CLARKSVILLE — An early morning fire has caused severe damage to a single-family residence and left one firefighter injured.
The fire was detected just before 7 a.m. at a home in the 1700 block of Thames Drive in Clarksville, which is just behind the Green Tree Mall. A mother and her two children living in the house evacuated safely upon recognizing the severity of the blaze.
Clarksville Fire Chief Brandon Skaggs said a Clarksville firefighter was injured when a dry wall ceiling collapsed on a crew inside the house while fighting the fire, and he was transported to Clark Memorial Hospital with a "non-life threatening, non-critical injury." He has since been released from the hospital, and he is expected to return to work soon.
The Clarksville Fire Department was initially dispatched to a car fire at the home, and two additional units responded upon learning of the extent of the fire. It took crews about an hour to get the fire was under control. The fire is still under investigation.
"We were initially thinking we were responding to a car fire," Skaggs said. "Some things changed, and now we're fighting three different fires — we have a garage on fire, we have a car on fire, and now we have a house on fire."
The American Red Cross responded to the scene to provide the family with vouchers for food and clothing, according to Skaggs.
According to the mother — who asked not to be identified — the fire originated from her car as she was getting ready for work. She started the car once only to have it die. After trying to restart the engine to no avail, she took the keys from the ignition and went inside to call a coworker.
That's when she heard a loud "pop."
When the resident first saw the flames, she tried to grab a hose to spray the car. The hose, however, was too tangled, so she retrieved her children and escaped out of the back door.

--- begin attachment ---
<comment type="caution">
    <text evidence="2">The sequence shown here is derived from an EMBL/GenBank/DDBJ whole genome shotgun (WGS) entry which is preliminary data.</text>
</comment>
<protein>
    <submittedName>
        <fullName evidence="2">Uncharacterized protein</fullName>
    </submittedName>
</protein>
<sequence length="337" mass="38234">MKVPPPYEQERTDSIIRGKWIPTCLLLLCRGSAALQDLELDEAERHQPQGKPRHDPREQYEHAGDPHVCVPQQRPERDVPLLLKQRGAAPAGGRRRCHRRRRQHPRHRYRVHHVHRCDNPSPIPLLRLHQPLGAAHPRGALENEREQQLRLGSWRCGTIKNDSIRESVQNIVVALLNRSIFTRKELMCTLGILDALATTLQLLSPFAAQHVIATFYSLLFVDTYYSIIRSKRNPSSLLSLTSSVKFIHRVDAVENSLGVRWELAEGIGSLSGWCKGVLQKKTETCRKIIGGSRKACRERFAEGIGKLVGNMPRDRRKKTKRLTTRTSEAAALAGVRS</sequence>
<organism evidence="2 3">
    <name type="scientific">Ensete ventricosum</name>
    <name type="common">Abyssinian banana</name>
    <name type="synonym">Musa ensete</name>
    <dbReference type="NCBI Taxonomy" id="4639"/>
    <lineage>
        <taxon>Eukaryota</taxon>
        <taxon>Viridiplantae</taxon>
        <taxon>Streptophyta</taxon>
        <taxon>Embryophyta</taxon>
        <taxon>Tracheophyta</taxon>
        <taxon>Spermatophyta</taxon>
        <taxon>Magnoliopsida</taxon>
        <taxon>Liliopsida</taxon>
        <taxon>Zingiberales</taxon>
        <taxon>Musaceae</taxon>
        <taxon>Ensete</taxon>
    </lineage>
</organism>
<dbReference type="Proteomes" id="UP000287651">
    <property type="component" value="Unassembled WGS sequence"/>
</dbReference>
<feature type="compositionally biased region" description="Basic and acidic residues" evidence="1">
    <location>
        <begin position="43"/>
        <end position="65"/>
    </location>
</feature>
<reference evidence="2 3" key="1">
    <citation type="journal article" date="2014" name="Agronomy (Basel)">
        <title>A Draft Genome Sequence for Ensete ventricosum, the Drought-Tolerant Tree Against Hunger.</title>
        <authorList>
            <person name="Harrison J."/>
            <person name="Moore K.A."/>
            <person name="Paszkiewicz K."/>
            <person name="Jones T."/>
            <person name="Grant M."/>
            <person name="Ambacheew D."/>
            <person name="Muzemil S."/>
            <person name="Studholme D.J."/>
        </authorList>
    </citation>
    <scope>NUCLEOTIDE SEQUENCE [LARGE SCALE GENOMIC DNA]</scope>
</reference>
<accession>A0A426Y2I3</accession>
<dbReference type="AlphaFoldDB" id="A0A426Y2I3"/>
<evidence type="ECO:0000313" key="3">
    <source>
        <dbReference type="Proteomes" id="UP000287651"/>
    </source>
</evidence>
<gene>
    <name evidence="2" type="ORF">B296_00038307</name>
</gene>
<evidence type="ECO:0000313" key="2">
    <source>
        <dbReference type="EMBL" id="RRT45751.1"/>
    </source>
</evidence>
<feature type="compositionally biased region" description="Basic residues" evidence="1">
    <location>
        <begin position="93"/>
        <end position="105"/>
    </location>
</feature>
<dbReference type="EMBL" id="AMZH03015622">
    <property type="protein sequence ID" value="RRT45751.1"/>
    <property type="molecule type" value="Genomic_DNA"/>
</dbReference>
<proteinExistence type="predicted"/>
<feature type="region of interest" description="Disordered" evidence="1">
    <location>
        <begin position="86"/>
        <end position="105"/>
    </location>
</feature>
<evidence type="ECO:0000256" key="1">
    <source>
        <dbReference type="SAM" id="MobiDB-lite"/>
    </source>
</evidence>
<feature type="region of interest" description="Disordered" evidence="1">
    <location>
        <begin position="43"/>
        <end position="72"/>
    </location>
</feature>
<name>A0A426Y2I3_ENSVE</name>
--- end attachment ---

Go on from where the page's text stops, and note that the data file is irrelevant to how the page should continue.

From there, the fire engulfed the carport and a portion of the garage next to it, eventually spreading to the main section of the house. The extreme heat also caused damage to the siding and fence of a neighboring home.
"This morning, my wife and I happened to look out from our dining room upstairs," neighbor Buck Buckler said. "We saw gray smoke. My wife at first thought it was fog, but I said, 'No, that's a fire.'"
Buckler said he immediately called 911 before going outside to assess the situation.
"I came around back and thought something was igniting it," Buckler said. "Sure enough, it was a car burning. Once that car took hold, that whole side [of the house] went as quick as you can blink an eye. It just torched it all. Once a car catches fire, it's like putting gasoline on it. Next thing you know, we start hearing explosions. I guess she had propane or a canister of something that started exploding."
Clarksville police and fire arrived on the scene "within a few minutes," Buckler added.
Landlord Doug Morrison and a small team of workers were also on site later in the morning to board up holes in the siding and roof of the home.
"The garage is going to have to be torn down," Morrison said. "The carport area is going to have to be torn down. This whole roof is probably going to have to be torn off. Interior walls didn't get a whole lot of damage other than the ceilings falling in from putting out the rafters."
Those repairs, Morrison said, could take about six months. The resident said she has made arrangements to stay with a family member.
— News and Tribune reporter Brooke McAfee contributed to this story.